We’ve recently been working with a restaurant client on their menus. It led us to go back to basics, do some research and rethink what a menu is.
At the simplest level, a menu is simply there to tell customers what there is to eat and what it costs. In smarter establishments it’s also often a reflection of chef’s ego. Increasingly, though, the menu is written in a way to help you part with as much money as possible. There’s nothing especially sinister about that. It’s the restuarant’s purpose after all. Sometimes, however, it’s nice to know exactly how you are being manipulated.
It’s likely that you’ll already be familiar with some of the tricks used by restaurants, especially the larger chain ones. Here are a few old faithfuls:
The disappearing ‘£’ signs.
Burger and Fries 10.5
sells better than Burger and Fries £10.50
The rise of ‘local’. Objectively, there’s usually no reason why anything produced locally is better than anything not. But the word is a strong trigger to purchase. Studies show that tacking a rustic name to any old tat will increase sales. If a restaurant offers MadeUp Farm Lamb Burgers it sounds agreeably rustic. For all we know, MadeUp farm is a dreadful place.
Chain restaurants are also fond of tacking known brands onto generic dish names. Names such as Southern Comfort Pork Ribs add authenticity to the menu. Even if you’re eating something processed on an industrial estate somewhere.
Fewer and fewer restaurants, thankfully, are using words such ‘fresh’, ‘succulent’ or even ‘delicious’. Quite right too, we can be the judge of that, thanks.
When healthy is a bad thing…
Oddly, studies show that words such as ’healthy’ also cause sales to drop – they’re associated with lower flavour and gratification. Instead, you’ll find green leaf icons and the like. Some pizza chains have encouraged customers to buy pizzas with the centre taken out and replaced by a few rocket leaves. That’s good work by their marketing people.
Dan Jurafsky, a Stanford linguistics professor, found a link between the use of longer words on a menu and higher prices. ‘Decaffeinated’ not ‘decaf’ and ‘accompaniments’ not ‘sides’, that sort of thing.
‘Ideal’ Menu Size
You like to feel that you’re above such techniques and subliminal tricks. So do I, but the evidence is that we aren’t.
A Bournemouth University study looked into ideal menu sizes (from the customer’s point of view) and came up with some surprisingly rigid results. In fine dining establishments, it seems that the magic numbers are 7-10-7: a choice of seven starters, ten main courses and seven puddings. Many chains have a much greater choice than that and there’s evidence to support the argument that large menus disorientate diners, rendering them more open to manipulation.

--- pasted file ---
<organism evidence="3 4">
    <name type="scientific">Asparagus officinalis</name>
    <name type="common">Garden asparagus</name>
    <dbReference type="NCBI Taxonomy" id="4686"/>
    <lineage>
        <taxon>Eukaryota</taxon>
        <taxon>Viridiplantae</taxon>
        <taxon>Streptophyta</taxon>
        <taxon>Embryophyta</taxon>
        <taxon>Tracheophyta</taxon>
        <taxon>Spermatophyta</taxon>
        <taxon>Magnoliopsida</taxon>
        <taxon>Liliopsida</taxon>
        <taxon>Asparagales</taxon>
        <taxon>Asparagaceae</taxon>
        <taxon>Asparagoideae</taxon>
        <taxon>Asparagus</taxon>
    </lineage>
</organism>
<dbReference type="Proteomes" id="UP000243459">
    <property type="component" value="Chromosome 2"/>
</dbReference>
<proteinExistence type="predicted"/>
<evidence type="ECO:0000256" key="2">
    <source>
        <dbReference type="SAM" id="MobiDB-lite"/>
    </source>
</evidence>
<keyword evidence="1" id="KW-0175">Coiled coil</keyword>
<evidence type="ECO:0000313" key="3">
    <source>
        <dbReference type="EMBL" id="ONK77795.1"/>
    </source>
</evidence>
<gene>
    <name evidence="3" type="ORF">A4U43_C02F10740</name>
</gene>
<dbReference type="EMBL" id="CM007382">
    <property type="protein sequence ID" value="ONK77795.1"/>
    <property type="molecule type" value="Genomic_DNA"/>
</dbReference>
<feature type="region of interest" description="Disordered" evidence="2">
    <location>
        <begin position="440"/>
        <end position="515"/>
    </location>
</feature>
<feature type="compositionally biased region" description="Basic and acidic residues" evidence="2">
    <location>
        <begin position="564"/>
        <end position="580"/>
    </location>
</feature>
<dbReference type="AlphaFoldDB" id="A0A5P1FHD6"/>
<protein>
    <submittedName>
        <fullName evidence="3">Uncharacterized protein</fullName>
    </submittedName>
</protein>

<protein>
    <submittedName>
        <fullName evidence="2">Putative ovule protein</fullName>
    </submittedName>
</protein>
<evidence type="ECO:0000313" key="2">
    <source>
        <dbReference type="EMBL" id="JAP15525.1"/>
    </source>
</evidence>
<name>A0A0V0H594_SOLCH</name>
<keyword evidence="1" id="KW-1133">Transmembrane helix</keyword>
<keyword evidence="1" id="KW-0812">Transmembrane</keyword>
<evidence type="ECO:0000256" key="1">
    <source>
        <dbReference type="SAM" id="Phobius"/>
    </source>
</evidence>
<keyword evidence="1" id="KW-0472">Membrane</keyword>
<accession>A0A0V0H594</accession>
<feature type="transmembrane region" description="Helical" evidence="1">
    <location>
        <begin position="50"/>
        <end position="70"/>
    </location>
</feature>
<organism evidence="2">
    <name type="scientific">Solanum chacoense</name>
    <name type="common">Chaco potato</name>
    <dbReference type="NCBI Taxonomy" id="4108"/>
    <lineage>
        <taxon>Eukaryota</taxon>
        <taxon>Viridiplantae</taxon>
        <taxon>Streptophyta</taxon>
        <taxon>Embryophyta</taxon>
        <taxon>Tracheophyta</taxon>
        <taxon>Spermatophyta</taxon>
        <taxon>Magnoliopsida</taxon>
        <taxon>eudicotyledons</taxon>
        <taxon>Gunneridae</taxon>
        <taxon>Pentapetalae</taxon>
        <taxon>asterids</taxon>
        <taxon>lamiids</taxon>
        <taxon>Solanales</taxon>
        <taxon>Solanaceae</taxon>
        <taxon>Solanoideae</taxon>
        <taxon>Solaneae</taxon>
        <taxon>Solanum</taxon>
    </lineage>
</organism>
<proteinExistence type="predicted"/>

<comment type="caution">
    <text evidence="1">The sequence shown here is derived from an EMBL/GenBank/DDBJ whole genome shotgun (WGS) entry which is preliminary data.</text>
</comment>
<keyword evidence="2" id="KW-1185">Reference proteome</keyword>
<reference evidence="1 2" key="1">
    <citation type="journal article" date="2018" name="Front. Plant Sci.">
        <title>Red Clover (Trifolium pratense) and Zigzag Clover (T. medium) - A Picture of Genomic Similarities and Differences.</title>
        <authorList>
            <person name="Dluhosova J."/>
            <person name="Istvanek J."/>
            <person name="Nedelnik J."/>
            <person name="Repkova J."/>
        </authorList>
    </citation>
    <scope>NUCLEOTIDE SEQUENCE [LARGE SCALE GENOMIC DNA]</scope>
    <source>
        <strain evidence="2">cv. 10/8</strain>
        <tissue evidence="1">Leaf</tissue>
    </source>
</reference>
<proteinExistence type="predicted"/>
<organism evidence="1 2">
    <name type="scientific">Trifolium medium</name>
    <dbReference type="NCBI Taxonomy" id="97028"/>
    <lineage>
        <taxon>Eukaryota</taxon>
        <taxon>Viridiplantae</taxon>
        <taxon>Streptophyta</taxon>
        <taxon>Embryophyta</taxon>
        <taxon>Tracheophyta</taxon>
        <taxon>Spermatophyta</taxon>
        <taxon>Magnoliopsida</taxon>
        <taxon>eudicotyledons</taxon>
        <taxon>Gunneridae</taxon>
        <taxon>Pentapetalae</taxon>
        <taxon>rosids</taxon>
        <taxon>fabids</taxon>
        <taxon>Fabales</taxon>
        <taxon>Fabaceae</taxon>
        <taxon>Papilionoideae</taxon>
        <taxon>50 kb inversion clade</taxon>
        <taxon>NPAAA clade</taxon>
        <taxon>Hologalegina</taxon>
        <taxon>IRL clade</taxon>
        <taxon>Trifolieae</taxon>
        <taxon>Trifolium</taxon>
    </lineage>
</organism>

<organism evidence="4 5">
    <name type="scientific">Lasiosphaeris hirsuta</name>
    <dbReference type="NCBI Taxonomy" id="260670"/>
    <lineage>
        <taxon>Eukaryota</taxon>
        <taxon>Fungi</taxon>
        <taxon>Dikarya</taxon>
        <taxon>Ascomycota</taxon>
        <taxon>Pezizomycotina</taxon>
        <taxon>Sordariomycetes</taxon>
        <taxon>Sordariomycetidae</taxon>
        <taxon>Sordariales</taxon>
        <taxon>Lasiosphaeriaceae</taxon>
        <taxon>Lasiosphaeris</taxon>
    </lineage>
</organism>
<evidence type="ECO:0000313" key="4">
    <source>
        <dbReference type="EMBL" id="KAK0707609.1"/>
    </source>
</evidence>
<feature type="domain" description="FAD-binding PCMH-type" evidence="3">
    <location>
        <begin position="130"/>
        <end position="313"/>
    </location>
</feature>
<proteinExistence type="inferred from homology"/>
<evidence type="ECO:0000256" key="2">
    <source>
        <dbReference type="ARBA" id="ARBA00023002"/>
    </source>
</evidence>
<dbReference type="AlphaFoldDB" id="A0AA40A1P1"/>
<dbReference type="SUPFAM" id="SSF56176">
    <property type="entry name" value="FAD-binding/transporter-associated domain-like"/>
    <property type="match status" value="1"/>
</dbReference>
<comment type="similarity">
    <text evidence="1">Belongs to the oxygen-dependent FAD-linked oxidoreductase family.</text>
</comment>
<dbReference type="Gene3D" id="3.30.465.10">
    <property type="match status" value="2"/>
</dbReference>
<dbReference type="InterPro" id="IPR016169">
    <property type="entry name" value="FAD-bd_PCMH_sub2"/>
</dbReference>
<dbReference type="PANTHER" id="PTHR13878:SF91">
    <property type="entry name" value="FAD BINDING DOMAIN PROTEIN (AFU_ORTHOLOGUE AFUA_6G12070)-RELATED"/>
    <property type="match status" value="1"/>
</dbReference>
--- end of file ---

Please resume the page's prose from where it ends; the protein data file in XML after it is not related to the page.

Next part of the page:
Such manipulation, called ‘menu engineering’ by Brian Wansink (a consumer behaviour scientist) is based on the idea that diners are likely to follow a number of triggers and psychological tracks that can be used to influence choice. This is intensely valuable information for chain restaurants.
How People Read a Menu
Here are a few commonly accepted patterns of behaviour amongst diners studying menus.
Anyone who books magazine advertising for a living will tell you that the eye tends to head to the right hand side of a page. On a large menu, this is where the high mark-up items are. Better value dishes are often to be found bottom left on a menu, something of a dead space on a menu.
Rather than methodically reading a large menu, from left to right, people tend to let their eyes flicker across a menu in a ‘Z’ shape movement. For that reason, there’s a sweet spot in the centre of a menu layout that is another home for high mark-up items. Wansink also points out that the eye can easily be distracted by pictures, marked up boxes and highlighting. If a menu item is in a box on a menu, the restaurant is keen that you order it. It’s common practice at Pizza Express etc, etc.
Research shows that customers tend not to order the highest priced item – or the cheapest item on a menu. Knowing that, savvy restaurants tend to put high markup items second at either end of the extremes.
Even if the menu is not a long one, studies indicate that people order from the first few items of a list. So that’s where the high mark up items go.
More Common Menu
Unusual, but easy-to-pronounce foreign language terms can be used to start a conversation with your server and create opportunities for upselling.
William Poundstone, who writes on the psychology of pricing, uses a concept called ‘anchor pricing’. Essentially, if you’ve ever wondered who on earth pays £29.50 (plus sides) for a fillet steak at The Ivy, the answer is, probably, relatively few people. However, putting that price up does have the effect of making Sirloin at £23.50 seem very reasonable.
More and more menus now jumble up fonts and even columns in order to prevent easy comparison of prices. This serves to help hide away the cheaper items.
As for food, so for wine. It’s usual practice for the highest markup – worst value – wines to appear second and third on a list. This is a response to the syndrome where panicked wine buyers opt for these. That way they a) don’t spend too much and b) aren’t embarrassed to be seen to be buying the cheapest. Evan Davis mentioned this on a Radio 4 recently. He was interviewing a couple of chain restaurateurs. There was a squawk of protest as if he had given away a State secret.
Using Menu Insights
Is there a practical application of all this? Well, take your time over a menu is probably the best advice. Maybe get used to spending more on wine than the entry level offerings. That’s where the best value is. Be aware of the idea of ‘dead’ areas on menus. And remember that only someone with more money than sense ever eats fillet steak in a restaurant.